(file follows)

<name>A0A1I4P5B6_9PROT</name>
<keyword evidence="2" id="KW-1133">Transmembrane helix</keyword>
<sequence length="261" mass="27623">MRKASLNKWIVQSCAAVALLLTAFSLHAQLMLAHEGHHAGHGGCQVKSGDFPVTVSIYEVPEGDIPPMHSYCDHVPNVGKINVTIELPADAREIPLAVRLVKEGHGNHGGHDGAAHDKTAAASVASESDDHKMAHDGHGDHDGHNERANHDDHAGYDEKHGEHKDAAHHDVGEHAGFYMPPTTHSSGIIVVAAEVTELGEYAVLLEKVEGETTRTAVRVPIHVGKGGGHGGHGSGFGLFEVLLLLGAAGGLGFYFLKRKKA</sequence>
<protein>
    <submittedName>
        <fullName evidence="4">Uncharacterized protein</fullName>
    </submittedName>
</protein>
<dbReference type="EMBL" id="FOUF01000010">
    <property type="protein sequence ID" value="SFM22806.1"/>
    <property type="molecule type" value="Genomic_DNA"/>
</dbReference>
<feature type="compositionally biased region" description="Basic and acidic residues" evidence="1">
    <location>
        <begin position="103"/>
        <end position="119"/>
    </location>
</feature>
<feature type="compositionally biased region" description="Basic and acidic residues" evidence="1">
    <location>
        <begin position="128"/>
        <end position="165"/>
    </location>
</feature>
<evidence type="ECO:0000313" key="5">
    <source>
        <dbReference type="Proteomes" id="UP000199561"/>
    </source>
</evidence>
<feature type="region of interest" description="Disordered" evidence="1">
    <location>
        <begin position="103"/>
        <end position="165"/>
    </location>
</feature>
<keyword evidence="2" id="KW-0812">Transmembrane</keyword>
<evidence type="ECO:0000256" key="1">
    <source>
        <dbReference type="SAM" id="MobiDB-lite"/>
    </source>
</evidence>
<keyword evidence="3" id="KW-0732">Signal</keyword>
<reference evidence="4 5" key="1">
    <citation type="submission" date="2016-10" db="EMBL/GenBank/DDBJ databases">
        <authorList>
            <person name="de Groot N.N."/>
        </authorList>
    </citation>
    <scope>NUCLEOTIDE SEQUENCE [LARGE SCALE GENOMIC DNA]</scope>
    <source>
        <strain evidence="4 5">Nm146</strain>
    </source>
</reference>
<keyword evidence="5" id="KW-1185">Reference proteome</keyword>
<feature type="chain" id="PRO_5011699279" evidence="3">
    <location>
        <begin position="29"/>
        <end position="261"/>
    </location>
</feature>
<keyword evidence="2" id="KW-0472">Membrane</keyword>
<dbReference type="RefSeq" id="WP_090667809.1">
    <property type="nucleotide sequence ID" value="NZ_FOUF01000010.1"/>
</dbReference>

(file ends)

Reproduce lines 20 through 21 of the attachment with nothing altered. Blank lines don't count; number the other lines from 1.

    <location>
        <begin position="128"/>